The Netherlands needs new business models in energy transition

January 20, 2016

Although the Netherlands has not been a leader within Europe in increasing the sustainability of its energy landscape, a joint study by Climex and Accenture has shown that our large-scale energy consumers are among the most sustainable in Europe.

The report of this study, “How large energy consumers can power the Energy Transition” is now available.



New role for the consumer

Today’s energy consumers are increasingly concerned with where the electricity they buy comes from. They want to know that their electricity is coming from Dutch renewable energy projects, and they hope that their choice is helping more new green energy projects get off the ground. However, this ideal has proven difficult to achieve in practice.

The most significant obstacle is that the current supply of Dutch sustainably generated energy is simply not enough to meet the demand. Secondly, much of the existing supply is not freely available on the market. Thirdly, the system of GOs (Guarantees of Origin) is not being applied consistently enough to make that market transparent and effective. As a result, the premium for sustainability is not succeeding in stimulating additional growth.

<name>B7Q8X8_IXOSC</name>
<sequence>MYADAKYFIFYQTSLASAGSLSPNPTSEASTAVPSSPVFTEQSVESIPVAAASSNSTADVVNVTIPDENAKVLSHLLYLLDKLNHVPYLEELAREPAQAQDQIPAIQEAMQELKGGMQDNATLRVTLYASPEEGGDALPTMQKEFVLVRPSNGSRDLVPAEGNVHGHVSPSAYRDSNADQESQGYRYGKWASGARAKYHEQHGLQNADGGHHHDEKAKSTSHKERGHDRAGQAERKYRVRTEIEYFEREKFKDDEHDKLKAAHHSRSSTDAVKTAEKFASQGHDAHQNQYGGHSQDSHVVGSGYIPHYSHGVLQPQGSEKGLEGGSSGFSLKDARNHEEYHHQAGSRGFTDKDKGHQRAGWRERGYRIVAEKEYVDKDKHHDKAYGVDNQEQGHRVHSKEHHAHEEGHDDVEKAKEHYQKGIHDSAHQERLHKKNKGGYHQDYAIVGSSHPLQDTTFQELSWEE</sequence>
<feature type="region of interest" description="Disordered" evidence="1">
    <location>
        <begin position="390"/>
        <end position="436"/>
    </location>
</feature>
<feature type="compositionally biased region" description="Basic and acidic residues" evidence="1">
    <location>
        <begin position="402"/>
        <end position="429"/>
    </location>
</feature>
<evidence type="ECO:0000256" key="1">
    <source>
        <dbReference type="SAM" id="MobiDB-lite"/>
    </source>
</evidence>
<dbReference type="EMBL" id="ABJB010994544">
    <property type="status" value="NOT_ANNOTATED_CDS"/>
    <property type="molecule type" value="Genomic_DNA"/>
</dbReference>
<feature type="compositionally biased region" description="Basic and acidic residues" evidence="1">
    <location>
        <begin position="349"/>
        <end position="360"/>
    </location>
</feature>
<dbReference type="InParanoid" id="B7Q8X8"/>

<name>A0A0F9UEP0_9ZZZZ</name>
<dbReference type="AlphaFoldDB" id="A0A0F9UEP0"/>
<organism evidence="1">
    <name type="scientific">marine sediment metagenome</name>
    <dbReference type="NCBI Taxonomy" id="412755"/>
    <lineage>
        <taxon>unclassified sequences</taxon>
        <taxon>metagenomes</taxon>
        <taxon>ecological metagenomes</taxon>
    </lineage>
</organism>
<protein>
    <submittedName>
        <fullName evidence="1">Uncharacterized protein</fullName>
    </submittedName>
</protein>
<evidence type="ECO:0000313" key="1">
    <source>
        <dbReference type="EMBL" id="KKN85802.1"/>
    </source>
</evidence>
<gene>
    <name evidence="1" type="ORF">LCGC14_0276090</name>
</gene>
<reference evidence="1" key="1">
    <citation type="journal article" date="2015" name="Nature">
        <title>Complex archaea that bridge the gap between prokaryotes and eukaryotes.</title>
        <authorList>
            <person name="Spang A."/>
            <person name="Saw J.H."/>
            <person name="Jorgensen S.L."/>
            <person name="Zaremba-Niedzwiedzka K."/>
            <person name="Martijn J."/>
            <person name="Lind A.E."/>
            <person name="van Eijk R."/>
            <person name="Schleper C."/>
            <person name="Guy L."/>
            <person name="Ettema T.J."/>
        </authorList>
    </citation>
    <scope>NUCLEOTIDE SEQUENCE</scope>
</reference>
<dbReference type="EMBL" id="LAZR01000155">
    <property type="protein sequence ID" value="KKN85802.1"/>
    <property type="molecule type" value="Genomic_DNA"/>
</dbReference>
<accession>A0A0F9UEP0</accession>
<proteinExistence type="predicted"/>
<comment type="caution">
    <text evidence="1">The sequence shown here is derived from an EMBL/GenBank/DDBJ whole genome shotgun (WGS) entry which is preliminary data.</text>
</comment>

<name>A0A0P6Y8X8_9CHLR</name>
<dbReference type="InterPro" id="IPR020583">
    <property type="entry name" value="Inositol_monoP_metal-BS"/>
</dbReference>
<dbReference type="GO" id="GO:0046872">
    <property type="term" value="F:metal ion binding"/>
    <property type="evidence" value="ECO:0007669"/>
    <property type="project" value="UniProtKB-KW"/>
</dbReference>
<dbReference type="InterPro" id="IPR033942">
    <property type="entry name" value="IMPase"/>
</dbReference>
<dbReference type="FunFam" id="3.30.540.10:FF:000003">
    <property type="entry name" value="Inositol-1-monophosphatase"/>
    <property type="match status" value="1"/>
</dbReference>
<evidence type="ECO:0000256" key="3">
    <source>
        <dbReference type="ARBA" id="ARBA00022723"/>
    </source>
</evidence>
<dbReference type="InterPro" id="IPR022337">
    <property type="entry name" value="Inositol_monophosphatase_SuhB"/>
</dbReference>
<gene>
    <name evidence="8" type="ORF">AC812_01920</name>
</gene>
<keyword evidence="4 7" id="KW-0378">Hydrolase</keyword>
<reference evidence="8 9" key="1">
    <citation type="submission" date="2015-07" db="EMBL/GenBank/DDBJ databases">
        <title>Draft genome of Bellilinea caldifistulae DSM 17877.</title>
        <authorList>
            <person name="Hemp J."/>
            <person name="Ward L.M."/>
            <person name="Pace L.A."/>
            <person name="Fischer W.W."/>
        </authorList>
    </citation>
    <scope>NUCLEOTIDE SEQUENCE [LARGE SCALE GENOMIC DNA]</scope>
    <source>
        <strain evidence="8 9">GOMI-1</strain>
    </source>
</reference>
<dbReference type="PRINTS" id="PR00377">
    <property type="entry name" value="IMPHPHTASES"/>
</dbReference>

We see opportunities for developing completely new business models by involving the large-scale consumers in the Netherlands in the development of sustainable generation facilities like wind farms.


Energy dialogue

With this report we hope to make a significant contribution to the energy dialogue that Dutch Minister Henk Kamp (Economic Affairs) intends to initiate among industry parties, civil society organisations and other stakeholders in society. Minister Kamp stressed the necessity of making the transition to a more sustainable energy mix in his long-awaited Energy Report this week. While not going as far as to define concrete measures to get there, he did call upon all of us to participate in the energy dialogue. Kamp hopes to take the ideas emerging from this dialogue and develop them into a policy agenda with concrete proposals to lead towards a minimal CO2 energy supply in 2050.